Sweeping in from the West, Death Cab for Cutie converted the 9:30 Club into a sea of denim jackets and thrift-store shirts Saturday. The show went into the wee hours of the night but was well worth the sleep deprivation.
A hush fell over the crowd, however, as Death Cab took the stage and went into “The New Year.” From the outset, the band was successful in bringing to the stage the lavish ambience that permeates Transatlanticism while still remaining organic.
The first transcendent moment came during “Title and Registration,” as vocalist/guitarist Ben Gibbard closed his eyes and lost himself in the music. “Sound of Settling” destroyed the show’s pervading sense of stoicism only momentarily, as the band cut loose amid a chorus of “ba-bas” that belie the song’s melancholy. During “We Looked Like Giants,” Gibbard imitated Hendrix (teeth) and Page (faux violin bow) to comedic effect, while bassist Nick Harmer responded to a request to remove his shirt, saying, “I used to do it all the time, but the guy from Creed just ruined it.” However, the band soon got back to what it does best – achingly beautiful music. The second to last song, “Tiny Vessels,” stirred emotional wreckage, while the closer “Transatlanticism” slowly built up a magnificent ending to a cathartic set.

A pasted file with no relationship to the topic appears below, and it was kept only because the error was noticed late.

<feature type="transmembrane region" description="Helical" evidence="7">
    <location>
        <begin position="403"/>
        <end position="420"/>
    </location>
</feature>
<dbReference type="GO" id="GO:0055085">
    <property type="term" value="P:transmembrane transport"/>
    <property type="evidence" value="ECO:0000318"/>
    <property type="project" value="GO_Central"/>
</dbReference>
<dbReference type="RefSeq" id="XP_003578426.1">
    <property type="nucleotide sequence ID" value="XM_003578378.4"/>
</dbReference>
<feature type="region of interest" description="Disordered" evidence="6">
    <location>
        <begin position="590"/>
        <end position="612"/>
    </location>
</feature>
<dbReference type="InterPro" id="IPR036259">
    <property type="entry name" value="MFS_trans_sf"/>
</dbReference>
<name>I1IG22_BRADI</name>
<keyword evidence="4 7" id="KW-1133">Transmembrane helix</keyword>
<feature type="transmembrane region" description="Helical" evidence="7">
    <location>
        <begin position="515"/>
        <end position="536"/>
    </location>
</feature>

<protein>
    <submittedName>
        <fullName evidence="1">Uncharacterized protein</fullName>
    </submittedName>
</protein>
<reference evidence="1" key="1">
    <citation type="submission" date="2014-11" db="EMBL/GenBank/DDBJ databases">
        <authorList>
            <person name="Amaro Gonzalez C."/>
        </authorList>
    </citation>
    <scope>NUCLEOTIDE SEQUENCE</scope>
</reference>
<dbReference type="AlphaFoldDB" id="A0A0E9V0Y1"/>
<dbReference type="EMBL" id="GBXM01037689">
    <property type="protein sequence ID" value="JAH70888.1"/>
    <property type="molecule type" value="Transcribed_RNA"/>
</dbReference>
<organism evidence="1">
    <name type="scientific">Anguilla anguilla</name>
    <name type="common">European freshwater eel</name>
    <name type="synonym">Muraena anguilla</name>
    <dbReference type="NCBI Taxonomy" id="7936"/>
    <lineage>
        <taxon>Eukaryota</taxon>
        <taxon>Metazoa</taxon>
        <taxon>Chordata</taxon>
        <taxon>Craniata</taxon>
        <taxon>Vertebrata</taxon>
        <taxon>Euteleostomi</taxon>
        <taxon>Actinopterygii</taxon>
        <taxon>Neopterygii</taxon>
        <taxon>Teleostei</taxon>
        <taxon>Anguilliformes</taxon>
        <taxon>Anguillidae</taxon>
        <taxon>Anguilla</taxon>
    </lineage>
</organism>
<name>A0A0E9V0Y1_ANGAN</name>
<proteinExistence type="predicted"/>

Aveo was sonically interesting, but not compelling enough to provide more than a backdrop for idle conversation.
Ben Kweller thrilled in his closing set. Whether strumming an acoustic guitar or pounding the keys like an indie-rock Liberace, Kweller’s best moments came when he put the thrash away and let his winsome melodies speak for themselves.
But the best performer that night was Death Cab guitarist Chris Walla. “It’s all day today stuff. It’s all in-between lines and all those in-between moments and relationships and the awkward things that happen between sentences,” he said, describing his favorite book by Gwendolyn Riley. He might as well have been talking about his band. Exuding a sense of import and equipped with amazing metaphors and arrangements, Death Cab for Cutie provided an exercise in understated splendor.